A quality pair of sunglasses will protect your eyes from the sun’s harmful glare by blocking 99 to 100 percent of the ultraviolet rays aimed at your eyes (In fact, a cheap pair of sunglasses can work just fine, too, but be sure to check for the sticker). Aside from blocking ultraviolet (UV) radiation, sunglasses can minimize eye fatigue and eyestrain by reducing exposure to bright light. While the UV protection is typically the most important reason to wear sunglasses, many athletes prefer lenses that are tinted a specific color to allow for a competitive advantage in their sport of choice.
Anisometropia is a vision condition in which the refractive power of both eyes is unequal by a difference of of 2 diopters or more). A person affected by anisometropia will usually see a smaller image in one eye and a larger image in another. In many cases, anisometropia is present from birth, which can be difficult (but certainly possible) to detect. Anisometropia can develop at any age, however, and seems to equally affect males and females. An estimated six percent of children between the ages of six and eighteen will suffer from this visual condition.
A breathtaking 68.8 percent of American adults are considered obese. That’s over two-thirds of our nation’s population over the age of 18. Furthermore, three out of every four men are obese. Because of its high rates, and its health risks, obesity is a major concern of health care providers in the United States.
We’re all familiar with that burning feeling you can sometimes get in your eyes. Maybe it’s because you spent the day at the swimming pool, maybe it’s because you got smoke in your eyes from a firepit, or maybe you have been staring at a screen for too long--in fact, if you’re reading this and you’ve been staring at the screen for too long, take a little break before reading on. But, these are explicable and expected reasons your eyes might get irritated. What does it mean when you’re eyes are burning and you cannot think of a reason why?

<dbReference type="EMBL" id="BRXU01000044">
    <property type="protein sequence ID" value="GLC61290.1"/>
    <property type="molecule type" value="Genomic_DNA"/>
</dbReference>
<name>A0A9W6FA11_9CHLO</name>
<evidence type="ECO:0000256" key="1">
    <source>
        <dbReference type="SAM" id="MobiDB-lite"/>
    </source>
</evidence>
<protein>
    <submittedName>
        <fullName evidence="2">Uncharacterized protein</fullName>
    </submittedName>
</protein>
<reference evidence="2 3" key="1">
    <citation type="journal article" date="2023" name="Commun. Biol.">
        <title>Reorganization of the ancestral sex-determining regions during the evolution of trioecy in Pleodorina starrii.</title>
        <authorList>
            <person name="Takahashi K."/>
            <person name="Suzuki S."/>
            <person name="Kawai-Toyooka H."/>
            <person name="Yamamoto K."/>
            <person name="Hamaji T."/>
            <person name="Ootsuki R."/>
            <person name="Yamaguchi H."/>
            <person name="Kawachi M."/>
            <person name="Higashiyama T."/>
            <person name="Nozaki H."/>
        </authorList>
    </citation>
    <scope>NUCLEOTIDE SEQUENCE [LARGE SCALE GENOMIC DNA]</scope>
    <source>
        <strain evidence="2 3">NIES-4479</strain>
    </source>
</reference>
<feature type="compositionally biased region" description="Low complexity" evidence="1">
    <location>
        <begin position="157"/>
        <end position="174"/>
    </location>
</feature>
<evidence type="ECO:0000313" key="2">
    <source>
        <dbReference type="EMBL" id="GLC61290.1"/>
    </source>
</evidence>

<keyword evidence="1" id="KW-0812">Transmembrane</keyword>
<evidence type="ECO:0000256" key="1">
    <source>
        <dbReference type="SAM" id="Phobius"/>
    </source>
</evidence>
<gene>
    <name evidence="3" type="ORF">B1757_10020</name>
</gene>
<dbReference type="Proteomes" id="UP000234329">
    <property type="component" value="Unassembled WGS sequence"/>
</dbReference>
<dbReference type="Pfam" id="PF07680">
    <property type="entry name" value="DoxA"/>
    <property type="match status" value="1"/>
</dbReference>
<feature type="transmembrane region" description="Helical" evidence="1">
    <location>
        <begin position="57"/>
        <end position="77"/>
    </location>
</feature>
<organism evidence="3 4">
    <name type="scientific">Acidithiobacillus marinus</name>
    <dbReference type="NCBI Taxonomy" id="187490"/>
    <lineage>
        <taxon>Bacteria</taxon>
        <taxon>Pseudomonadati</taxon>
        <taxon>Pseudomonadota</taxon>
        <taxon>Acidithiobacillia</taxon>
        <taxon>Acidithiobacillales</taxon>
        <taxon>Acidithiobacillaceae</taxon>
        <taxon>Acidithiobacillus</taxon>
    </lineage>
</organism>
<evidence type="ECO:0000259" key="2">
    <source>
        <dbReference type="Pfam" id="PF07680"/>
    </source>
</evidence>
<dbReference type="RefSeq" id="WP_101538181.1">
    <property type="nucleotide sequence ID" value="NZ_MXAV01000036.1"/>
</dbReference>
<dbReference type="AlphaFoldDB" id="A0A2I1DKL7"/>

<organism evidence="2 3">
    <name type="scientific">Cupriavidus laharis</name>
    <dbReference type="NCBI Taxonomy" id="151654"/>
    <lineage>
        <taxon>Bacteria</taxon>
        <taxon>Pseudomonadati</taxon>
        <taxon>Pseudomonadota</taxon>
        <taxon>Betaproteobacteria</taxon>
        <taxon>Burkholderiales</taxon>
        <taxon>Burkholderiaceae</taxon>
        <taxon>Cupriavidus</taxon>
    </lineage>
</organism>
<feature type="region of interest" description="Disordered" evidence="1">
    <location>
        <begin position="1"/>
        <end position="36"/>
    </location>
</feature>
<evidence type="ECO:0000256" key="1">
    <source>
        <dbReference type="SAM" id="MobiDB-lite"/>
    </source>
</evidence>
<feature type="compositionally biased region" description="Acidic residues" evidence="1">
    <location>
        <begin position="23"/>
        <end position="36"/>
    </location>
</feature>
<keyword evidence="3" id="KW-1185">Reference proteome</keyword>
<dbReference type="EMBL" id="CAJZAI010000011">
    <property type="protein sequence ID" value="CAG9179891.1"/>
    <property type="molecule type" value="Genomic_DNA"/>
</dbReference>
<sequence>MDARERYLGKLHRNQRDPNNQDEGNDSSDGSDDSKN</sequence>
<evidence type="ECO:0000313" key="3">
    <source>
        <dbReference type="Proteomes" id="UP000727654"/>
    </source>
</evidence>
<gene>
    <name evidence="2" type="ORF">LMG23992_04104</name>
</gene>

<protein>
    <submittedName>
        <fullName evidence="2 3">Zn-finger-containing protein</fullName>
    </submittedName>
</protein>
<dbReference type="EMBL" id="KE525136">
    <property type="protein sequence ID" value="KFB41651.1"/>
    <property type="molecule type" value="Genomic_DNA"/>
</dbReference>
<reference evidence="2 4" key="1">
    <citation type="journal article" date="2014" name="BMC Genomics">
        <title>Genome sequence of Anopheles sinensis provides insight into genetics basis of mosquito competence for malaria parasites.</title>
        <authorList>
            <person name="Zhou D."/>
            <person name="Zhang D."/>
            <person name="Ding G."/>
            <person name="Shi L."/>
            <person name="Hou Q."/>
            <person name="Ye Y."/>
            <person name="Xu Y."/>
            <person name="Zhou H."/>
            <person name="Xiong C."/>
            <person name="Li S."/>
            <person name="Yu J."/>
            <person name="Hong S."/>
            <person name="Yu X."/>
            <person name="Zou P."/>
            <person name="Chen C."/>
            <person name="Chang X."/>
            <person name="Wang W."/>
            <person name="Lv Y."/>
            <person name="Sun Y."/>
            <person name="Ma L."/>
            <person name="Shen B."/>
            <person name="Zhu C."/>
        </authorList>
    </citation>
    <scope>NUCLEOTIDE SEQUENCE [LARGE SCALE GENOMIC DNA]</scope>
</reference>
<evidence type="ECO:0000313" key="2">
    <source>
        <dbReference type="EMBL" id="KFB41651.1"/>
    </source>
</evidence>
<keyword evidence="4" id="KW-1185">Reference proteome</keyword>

Ahh, stress. We all have different thoughts that come to mind when we hear the word. The New Oxford American Dictionary defines stress as “a state of mental or emotional strain or tension resulting from adverse or very demanding circumstances.” For some people, this stress piles on in high-pressure situations. For others, stress is accumulated over a period of time. You may be aware of the negative effects emotional stress can have on your physical health. But, you probably haven’t given much thought to the effects of stress on your eyes.